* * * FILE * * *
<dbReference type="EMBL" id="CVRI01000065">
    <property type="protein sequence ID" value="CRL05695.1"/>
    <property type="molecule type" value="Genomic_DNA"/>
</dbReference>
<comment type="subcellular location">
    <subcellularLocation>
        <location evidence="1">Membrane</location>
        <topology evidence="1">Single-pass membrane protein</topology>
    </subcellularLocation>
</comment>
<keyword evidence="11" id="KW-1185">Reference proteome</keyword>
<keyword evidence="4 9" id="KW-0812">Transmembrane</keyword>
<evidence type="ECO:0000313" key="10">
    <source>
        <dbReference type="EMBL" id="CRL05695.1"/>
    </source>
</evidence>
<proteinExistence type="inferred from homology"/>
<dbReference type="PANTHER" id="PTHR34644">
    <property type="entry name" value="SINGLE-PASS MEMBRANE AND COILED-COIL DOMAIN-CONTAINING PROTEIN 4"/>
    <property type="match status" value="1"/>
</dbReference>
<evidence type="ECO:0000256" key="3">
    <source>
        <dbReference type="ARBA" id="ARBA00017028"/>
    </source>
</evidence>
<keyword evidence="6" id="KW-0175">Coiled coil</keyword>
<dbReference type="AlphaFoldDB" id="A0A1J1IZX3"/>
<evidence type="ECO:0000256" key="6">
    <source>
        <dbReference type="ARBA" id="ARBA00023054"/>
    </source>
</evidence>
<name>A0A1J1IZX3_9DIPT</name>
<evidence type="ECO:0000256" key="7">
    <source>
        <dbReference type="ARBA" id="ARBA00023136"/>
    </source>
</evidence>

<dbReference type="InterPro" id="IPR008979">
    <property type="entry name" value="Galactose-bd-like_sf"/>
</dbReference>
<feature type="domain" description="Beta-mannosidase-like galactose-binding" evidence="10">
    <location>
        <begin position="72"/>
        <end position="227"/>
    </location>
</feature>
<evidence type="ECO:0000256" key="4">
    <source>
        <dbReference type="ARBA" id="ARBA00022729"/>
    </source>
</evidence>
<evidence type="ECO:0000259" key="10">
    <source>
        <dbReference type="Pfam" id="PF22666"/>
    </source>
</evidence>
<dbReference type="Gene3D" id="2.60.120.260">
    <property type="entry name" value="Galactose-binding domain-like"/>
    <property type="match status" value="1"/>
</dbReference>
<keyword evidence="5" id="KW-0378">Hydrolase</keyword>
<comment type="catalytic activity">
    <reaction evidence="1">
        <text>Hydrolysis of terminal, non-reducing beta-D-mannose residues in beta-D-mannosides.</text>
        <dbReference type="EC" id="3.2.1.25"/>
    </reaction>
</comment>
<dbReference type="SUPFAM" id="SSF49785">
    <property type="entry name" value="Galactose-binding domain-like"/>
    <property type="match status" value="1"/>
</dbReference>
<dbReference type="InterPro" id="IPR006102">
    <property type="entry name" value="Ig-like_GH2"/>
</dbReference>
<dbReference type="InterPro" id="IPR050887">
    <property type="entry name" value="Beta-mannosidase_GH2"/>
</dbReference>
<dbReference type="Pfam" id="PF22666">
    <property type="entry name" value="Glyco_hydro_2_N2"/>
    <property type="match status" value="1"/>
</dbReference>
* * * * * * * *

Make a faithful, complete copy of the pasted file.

<dbReference type="EMBL" id="CVRI01000065">
    <property type="protein sequence ID" value="CRL05695.1"/>
    <property type="molecule type" value="Genomic_DNA"/>
</dbReference>
<comment type="subcellular location">
    <subcellularLocation>
        <location evidence="1">Membrane</location>
        <topology evidence="1">Single-pass membrane protein</topology>
    </subcellularLocation>
</comment>
<keyword evidence="11" id="KW-1185">Reference proteome</keyword>
<keyword evidence="4 9" id="KW-0812">Transmembrane</keyword>
<evidence type="ECO:0000313" key="10">
    <source>
        <dbReference type="EMBL" id="CRL05695.1"/>
    </source>
</evidence>
<proteinExistence type="inferred from homology"/>
<dbReference type="PANTHER" id="PTHR34644">
    <property type="entry name" value="SINGLE-PASS MEMBRANE AND COILED-COIL DOMAIN-CONTAINING PROTEIN 4"/>
    <property type="match status" value="1"/>
</dbReference>
<evidence type="ECO:0000256" key="3">
    <source>
        <dbReference type="ARBA" id="ARBA00017028"/>
    </source>
</evidence>
<keyword evidence="6" id="KW-0175">Coiled coil</keyword>
<dbReference type="AlphaFoldDB" id="A0A1J1IZX3"/>
<evidence type="ECO:0000256" key="6">
    <source>
        <dbReference type="ARBA" id="ARBA00023054"/>
    </source>
</evidence>
<name>A0A1J1IZX3_9DIPT</name>
<evidence type="ECO:0000256" key="7">
    <source>
        <dbReference type="ARBA" id="ARBA00023136"/>
    </source>
</evidence>

<dbReference type="InterPro" id="IPR008979">
    <property type="entry name" value="Galactose-bd-like_sf"/>
</dbReference>
<feature type="domain" description="Beta-mannosidase-like galactose-binding" evidence="10">
    <location>
        <begin position="72"/>
        <end position="227"/>
    </location>
</feature>
<evidence type="ECO:0000256" key="4">
    <source>
        <dbReference type="ARBA" id="ARBA00022729"/>
    </source>
</evidence>
<evidence type="ECO:0000259" key="10">
    <source>
        <dbReference type="Pfam" id="PF22666"/>
    </source>
</evidence>
<dbReference type="Gene3D" id="2.60.120.260">
    <property type="entry name" value="Galactose-binding domain-like"/>
    <property type="match status" value="1"/>
</dbReference>
<keyword evidence="5" id="KW-0378">Hydrolase</keyword>
<comment type="catalytic activity">
    <reaction evidence="1">
        <text>Hydrolysis of terminal, non-reducing beta-D-mannose residues in beta-D-mannosides.</text>
        <dbReference type="EC" id="3.2.1.25"/>
    </reaction>
</comment>
<dbReference type="SUPFAM" id="SSF49785">
    <property type="entry name" value="Galactose-binding domain-like"/>
    <property type="match status" value="1"/>
</dbReference>
<dbReference type="InterPro" id="IPR006102">
    <property type="entry name" value="Ig-like_GH2"/>
</dbReference>
<dbReference type="InterPro" id="IPR050887">
    <property type="entry name" value="Beta-mannosidase_GH2"/>
</dbReference>
<dbReference type="Pfam" id="PF22666">
    <property type="entry name" value="Glyco_hydro_2_N2"/>
    <property type="match status" value="1"/>
</dbReference>